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Archive for March, 2009

Parent wants others to be aware of seclusion rooms in school

Wednesday, March 18th, 2009

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Five feet by seven feet wide, nine feet tall with a small window and padded walls. It is called a seclusion room. Kirsten Findley is troubled by the one found at Carolina Beach Elementary School; her son is in kindergarten. “He said he had very traumatic experience with a teacher. That he was threatened to be locked into a room with the lights off and the door locked,” said Kirsten.

Early this month, Findley said her son was having a bad day at school, and was crying uncontrollably. She said his teacher sent him to an empty classroom to calm down; a classroom for special education students. The seclusion room is inside.

Findley said, “At first I thought that was kind of far fetched. I didn’t really know of a room like that at my school. So, the next day I went to the school to speak to them about the situation.”

The seclusion room is used for some special education students who fall under the Individualized Education Program. After a psychological assessment, parents can agree to allow their children to be placed in seclusion if they are displaying dangerous behavior to themselves or others. It is not intended as a punishment.

New Hanover County Executive Director of Special Education, William Trant said, “That’s a component of a IEP, it’s not for all children. It’s for children with disabilities that may suggest that particular kind of need or that intervention.”

Findley’s son was never actually placed in this seclusion room, though she said it was used to threaten him, which is not what it’s for.

Findley eventually filed a complaint with the school district. School officials replied saying, “The principal has assured me that they will no longer utilize the IBS classroom as an intervention for your son.”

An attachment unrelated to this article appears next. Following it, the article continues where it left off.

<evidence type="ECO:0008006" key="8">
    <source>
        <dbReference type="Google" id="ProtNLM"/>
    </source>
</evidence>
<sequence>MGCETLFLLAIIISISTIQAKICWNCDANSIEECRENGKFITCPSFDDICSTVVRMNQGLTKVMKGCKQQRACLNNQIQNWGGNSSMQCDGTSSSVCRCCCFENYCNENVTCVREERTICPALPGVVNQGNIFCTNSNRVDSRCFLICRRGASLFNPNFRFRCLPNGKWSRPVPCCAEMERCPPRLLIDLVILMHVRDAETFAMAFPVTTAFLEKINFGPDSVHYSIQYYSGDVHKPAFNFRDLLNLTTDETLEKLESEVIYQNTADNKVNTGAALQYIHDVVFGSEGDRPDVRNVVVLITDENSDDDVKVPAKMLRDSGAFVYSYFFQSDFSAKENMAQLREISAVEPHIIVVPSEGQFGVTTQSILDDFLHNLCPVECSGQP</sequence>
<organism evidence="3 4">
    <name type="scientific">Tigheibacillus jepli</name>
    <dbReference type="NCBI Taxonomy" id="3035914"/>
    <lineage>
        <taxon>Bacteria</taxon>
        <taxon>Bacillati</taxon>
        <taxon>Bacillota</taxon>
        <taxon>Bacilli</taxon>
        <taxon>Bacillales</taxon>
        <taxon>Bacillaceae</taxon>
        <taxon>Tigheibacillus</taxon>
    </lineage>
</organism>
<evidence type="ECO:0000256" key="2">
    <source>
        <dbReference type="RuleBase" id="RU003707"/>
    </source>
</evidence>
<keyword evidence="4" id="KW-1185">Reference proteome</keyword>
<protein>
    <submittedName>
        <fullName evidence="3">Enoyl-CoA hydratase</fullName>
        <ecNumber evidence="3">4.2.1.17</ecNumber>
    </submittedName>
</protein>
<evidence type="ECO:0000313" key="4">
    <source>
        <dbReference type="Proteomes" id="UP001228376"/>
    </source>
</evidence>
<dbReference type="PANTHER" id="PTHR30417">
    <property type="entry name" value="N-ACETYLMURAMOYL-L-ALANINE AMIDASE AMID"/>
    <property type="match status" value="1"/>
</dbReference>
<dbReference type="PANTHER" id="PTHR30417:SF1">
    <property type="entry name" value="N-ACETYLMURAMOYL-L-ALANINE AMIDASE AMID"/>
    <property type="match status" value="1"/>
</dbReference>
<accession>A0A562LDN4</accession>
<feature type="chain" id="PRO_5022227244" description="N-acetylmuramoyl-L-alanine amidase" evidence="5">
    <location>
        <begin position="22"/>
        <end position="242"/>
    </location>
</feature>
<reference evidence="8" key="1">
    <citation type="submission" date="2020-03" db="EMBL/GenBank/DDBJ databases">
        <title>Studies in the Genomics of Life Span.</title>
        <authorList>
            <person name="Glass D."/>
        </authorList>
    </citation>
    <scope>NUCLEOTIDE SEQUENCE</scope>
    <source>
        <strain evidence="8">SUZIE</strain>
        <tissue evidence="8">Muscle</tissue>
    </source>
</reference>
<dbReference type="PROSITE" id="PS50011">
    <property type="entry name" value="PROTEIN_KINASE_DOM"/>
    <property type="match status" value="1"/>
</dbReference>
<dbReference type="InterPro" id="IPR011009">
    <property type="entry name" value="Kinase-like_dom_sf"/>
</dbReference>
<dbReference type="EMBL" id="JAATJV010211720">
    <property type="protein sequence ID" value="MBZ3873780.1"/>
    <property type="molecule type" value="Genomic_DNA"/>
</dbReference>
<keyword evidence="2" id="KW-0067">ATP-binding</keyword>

School officials are still investigating the incident and told me they can not discuss the issue further, since it’s a personnel issue. The State Board of Education permits seclusion rooms with strict guidelines and inspections.

The majority of schools in New Hanover County have a seclusion room. Findley said her goal was to make other parents aware such rooms do exist.

Many other states permit the use of seclusion rooms. Officials say teachers who work with special education students undergo intensive training, to learn when using them is appropriate.

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videoHave you ever heard of a seclusion room? A Carolina Beach mom found out about them after her son’s teacher allegedly threatened to put him in one.

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Missing Wilmington woman found in Arizona

Wednesday, March 18th, 2009

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The New Hanover County Sheriff’s Office has canceled the missing person alert for Karla Ranee Moss-Harrigan.

She was located by law enforcement officials in Arizona during a routine traffic stop. Her family had reported her missing last month. Ms. Moss-Harrigan told officers she did not want to return to North Carolina.

After finding that she seemed to be okay, she was released by Arizona authorities and is no longer considered missing.

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The New Hanover County Sheriff’s Office has canceled the missing person alert for Karla Ranee Moss-Harrigan.

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Sheriff’s K-9 accidentally unleashed, bites suspect